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From Italy to the world: Neapolitan Pizza, the One

Watch and learn how to make a real pizza

Before leaving Naples, we had to try the famous neapolitan pizza. We went to La Notizia were we found Enzo, a master of pizza.

You know, Pizza has to be rolled with the hands, cooked in a coal oven at 465 degrees for 50 seconds. It must be soft. You have to put the tomato sauce in a clockwise circular way, you make a six with the oil and then you put fiordilatte mozzarella and parmesan.

In the archeological museum of Naples there is an archeological find of a burned pizza from 79 d.C.

Pizza at Enzo's, Naples

Pizza and calzone at Enzo’s, Naples

With the contribution of: Regione Campania, Unione Europea – POC Campania 2014-2020 & Fondazione Film Commission Regione Campania

Video full text: Pizza divine

After a lovely day spent
walking around Naples, with my daughter Zoe, amid its beauty and its tradition,
we cannot leave before getting close up and personal
with the most important of the Neapolitan divinities – the pizza!
We ask around to try and find out who is considered the herald of the pizza.
They tell me to go see Enzo, a master pizza-maker at the pizzeria La Notizia.
,Let’s go see Enzo.
Enzo! Is there any room? – Syusy for two! – Let’s go!
I take advantage of his kindness and generosity to squeeze my way in, behind the counter,
and to ask, once and for all:
what is and what is not allowed when making a Neapolitan pizza?
A rolling pin is not permitted, you have to stretch it with your hands.
You must use a wood-fired oven at 465 degrees,.
It takes 50 seconds to cook
But must it be thick or thin? Crispy or soft?
It must be soft! Soft!
Enzo shows me – you knead it by hand, like this.
Is this the start? No. It’s the end!
Now we have to dress it.
It’s this circular movement of the pummarola (tomato in Neapolitan) that’s interesting.
It’s beautiful, the pizza maker’s art that’s also found in
the way of saying: “prepare me the six”.
Starting from the middle, we draw a six with the oil.
Then the fiordilatte and Parmigiano cheeses
You’ve added Parmigiano? How come? Parmigiano is a product from the Emilia region!
Do you know who mentioned Parmigiano? Boccaccio in The Decameron!
Other pizzas are made using Pecorino cheese.
No! Not Pecorino! What’s this one called?
It’s a Margherita!
But it cannot have Pecorino!
But how can you not have Pecorino? Parmigiano only arrived with the unification of Italy.
A little flour and then, taking it like this, you place it on the peel and in it goes.
In the meantime, there is this beautiful Margherita, smell that beautiful aroma!
This is a real Margherita!
We only make real pizzas here!
Hold it with a napkin and, eat!
Now please don’t tell me it isn’t a delight!
Stay there. I’ll go and get you a burnt pizza.
Burnt pizza?
– Do you want some, Zoe? – I should think so!
Guess what this is? It’s the prehistory of pizza.
An archaeological find, kept in the Archaeological Museum in Naples.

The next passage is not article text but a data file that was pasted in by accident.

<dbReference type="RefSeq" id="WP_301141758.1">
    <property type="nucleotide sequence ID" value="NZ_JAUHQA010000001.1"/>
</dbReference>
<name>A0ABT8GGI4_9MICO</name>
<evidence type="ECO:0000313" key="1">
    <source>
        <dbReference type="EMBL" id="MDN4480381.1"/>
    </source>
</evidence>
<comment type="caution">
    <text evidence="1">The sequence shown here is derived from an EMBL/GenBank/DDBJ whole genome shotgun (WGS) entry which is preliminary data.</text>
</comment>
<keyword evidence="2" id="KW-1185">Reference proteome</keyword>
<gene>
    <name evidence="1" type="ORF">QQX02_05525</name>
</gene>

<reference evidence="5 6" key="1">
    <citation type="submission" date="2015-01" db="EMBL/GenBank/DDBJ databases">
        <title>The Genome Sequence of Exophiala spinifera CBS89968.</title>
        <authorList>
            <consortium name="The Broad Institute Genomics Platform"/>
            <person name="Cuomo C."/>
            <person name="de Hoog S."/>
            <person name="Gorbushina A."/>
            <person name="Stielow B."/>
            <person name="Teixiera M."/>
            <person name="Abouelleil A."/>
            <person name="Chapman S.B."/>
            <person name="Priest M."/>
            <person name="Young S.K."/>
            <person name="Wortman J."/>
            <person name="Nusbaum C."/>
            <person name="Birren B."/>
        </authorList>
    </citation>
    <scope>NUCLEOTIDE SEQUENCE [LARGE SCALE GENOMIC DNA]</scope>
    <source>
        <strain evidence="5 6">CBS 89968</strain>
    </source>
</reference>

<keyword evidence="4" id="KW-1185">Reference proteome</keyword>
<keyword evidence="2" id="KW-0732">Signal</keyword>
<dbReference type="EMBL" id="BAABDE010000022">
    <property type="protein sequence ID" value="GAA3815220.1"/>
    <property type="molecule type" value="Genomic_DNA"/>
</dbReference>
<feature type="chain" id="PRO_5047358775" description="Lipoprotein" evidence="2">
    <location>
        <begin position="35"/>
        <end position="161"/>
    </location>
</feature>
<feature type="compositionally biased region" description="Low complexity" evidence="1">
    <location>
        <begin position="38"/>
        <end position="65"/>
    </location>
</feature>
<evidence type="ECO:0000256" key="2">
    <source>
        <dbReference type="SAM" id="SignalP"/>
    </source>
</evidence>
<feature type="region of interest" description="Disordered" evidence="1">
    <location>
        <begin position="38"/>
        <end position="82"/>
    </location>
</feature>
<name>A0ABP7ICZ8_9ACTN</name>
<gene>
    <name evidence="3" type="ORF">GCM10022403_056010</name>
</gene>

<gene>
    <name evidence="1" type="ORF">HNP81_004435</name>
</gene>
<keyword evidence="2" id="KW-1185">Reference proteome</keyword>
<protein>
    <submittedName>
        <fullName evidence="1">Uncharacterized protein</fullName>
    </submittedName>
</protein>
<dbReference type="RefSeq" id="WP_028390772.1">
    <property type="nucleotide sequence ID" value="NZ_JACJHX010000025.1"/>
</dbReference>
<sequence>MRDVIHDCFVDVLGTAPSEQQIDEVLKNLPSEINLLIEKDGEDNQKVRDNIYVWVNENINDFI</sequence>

It was in Modesto’s oven in 79 AD,
and it is a charred focaccia, discovered in 1866 by the archaeologist, Fiorelle.

Now Enzo has to let me try and make one.
There’ll be no stopping me if I get the hang of it.
Let’s hope you manage to make a good pizza, I don’t believe it.
Place your hands like so and press with your fingers.
We have to push the air outwards and then shape the crust.
Well done. Now on the other side.
You have to put your hand here, quickly, take it and turn it, one… two…
Then, taking the bowl in your left hand, add a spoonful of tomato with your right.
The tomato goes in the middle and then it’s moved in a clockwise direction.
Not too far towards the edge or it will stick.
Then, off you go with the buffalo mozzarella, don’t be stingy, a bit more.
The basil. Do I break it? I break it.
Pecorino, not Parmigiano.
Then, from the centre, make a six with the oil, turn…
One, two, three… OK! Really good, welcome to Naples!
Into the oven! ‘the pizza!’
She wanted to join the production line; you made her work!
I, on the other hand, am going to eat.
Is this one mine? Not bad, eh!
In Naples pizza is eaten in company. We’ll share it.
We also need to raise a glass: “to your first Neapolitan pizza”.
Welcome!
My thanks to you, here’s your apron, the symbol of your power!
A strong power… I’m off to make pizzas… Enjoy your food.
Round of applause!
I was good…

 

Visit Naples: helpful hints

Italian name: Napoli

Arrival

Naples has its own international airportconnected to the city centre by a bus (it takes 15 minutes and it costs 5€). For transcontinental flights you have to stop in other airports, Rome is the closest one.

Transports

In Naples you find both buses, subways and funicular. The ticket is the same for all the transports and it costs 1,5€. For more information check the ANM website. If you prefer to visit the city on foot, here you can find an idea for you tour.

What to do

Naples is the capital city of Campania region, in Southern Italy. Naples is on a beautiful Gulf, extended from the Sorrento Peninsula to the volcaninc area called Phlegrean Fields, on the background the huge Vesuvius, one of the two active volcanoes in Italy. In the Gulf, three famous islands – Capri, Ischia and Procida. The historical centre of Naples is listed as a UNESCO World Heritage Site since 1995,  the most important monuments are the Dome, Palazzo Reale and the Maschio Angioino.

Speaking of food, Naples is the city where Pizza is born! 

Where to sleep

The best place to sleep in Naples is of course the city centre. Other very good alternatives are Posilippo and Vomero area, the harbor and the University area, the boardwalk and the more expensive Chiaia area.

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